CO2 prices kept on increasing also in February, with the EUA Dec23 contract showing a m-o-m increase from 93.01 to 99.80 €/tn and even peaking at 100.34 €/tn on Tuesday the 21st. Two concomitant reasons are the weather patterns, with relatively low temperatures registered in several northern countries, which have a substantial fossil energy mix, and lower wind power output.
French power Cal24 prices reached 166.45 €/MWh on February 28th, a decrease of 13% m-o-m, which follows quite closely the fall in Cal24 gas prices. French power Cal25 prices also fell, by 7.8%, to 128.43 €/MWh, in line with increased confidence in Europe’s energy security, even though prices remain significantly above those observed before 2022.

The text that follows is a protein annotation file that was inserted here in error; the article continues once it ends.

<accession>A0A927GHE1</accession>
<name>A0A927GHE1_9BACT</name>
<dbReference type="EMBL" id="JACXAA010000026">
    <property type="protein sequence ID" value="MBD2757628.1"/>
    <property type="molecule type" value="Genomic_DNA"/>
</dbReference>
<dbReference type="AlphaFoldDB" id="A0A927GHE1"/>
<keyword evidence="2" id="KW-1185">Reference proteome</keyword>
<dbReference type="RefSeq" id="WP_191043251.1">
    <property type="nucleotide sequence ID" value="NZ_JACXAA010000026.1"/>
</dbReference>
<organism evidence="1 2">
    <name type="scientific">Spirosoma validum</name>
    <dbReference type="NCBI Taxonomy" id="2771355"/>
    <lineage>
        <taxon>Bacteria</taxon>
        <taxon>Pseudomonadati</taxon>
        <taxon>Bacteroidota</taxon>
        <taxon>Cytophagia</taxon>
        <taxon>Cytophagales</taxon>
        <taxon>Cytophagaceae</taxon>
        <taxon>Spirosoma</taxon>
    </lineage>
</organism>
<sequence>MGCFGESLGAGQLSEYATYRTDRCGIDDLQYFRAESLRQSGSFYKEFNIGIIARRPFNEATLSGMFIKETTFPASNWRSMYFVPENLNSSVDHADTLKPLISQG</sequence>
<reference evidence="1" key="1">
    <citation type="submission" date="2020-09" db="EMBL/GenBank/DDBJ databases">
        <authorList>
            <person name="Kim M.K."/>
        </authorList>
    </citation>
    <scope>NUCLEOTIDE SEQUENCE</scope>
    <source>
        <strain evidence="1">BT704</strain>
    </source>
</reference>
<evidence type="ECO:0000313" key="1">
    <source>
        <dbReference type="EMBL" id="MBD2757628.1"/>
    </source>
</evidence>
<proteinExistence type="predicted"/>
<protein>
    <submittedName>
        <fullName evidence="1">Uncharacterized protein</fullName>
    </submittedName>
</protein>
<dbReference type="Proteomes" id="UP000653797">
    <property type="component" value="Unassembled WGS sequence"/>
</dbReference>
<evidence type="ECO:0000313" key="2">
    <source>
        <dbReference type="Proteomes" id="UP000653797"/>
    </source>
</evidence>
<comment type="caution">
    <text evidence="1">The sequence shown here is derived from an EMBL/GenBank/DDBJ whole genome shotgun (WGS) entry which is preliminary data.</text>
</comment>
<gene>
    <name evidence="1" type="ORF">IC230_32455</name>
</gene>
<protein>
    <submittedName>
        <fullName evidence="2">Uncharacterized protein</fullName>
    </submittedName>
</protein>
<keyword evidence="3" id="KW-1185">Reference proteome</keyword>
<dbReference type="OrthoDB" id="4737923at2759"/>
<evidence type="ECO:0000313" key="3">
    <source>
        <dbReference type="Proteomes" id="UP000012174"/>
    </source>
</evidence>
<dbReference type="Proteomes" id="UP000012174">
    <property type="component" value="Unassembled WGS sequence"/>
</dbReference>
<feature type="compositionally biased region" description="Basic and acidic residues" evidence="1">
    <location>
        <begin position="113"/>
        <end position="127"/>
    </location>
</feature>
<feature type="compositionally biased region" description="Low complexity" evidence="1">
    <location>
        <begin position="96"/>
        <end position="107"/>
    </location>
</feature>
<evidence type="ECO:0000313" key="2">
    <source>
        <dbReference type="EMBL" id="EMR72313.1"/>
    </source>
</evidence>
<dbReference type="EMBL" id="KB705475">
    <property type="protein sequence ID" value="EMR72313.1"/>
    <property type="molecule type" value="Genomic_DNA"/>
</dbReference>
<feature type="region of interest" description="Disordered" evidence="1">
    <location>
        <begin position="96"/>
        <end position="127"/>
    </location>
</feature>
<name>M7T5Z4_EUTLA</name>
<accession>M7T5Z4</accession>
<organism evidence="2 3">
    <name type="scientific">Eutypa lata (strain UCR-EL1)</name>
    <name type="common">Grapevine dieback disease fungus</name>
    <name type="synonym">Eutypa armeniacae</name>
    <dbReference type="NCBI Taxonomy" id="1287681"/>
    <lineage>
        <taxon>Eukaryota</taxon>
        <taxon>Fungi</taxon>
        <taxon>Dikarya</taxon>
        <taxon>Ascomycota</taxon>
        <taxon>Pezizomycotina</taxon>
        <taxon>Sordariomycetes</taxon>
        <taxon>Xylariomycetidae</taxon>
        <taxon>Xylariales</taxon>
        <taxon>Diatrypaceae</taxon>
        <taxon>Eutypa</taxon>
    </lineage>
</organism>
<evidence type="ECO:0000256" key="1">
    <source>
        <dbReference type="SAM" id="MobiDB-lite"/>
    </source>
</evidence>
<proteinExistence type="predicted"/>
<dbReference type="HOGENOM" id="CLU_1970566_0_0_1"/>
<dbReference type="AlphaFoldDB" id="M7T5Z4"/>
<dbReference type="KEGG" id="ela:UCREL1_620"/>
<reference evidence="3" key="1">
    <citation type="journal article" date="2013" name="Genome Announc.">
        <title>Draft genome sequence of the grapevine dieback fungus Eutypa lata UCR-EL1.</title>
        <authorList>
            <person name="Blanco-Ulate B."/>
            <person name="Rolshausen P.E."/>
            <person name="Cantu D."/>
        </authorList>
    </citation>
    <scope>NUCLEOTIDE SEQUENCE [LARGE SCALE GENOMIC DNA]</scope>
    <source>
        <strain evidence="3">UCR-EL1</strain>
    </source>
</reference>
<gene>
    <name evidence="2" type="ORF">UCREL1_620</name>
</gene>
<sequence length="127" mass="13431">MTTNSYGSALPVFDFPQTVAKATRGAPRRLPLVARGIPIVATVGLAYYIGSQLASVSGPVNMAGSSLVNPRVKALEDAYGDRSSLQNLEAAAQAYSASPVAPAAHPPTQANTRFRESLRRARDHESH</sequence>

In the news, the European Union introduced a price cap on importation of Russian petrol on February 4th, including via third countries, with a limit, for example, of 45 $/bbl for Fuel Oil, which may also have had a marginal bearish effect on power futures.
Also in the news, a law proposal was approved at the National Assembly on February 9th to prevent the dismantlement of EDF. The French Presidency had attempted to acquire full State ownership to better restructure the utility. However, this new law, which will be discussed at the Senate in April, would prevent the government from being able to break EDF into several entities and, for example, to sell profitable activities, such as renewables, and charge the taxpayer with the investment in nuclear. Therefore, for the foreseeable future, any restructuring of EDF would have to be done on condition of guaranteeing the firm’s unity and, with all likelihood, continued State ownership.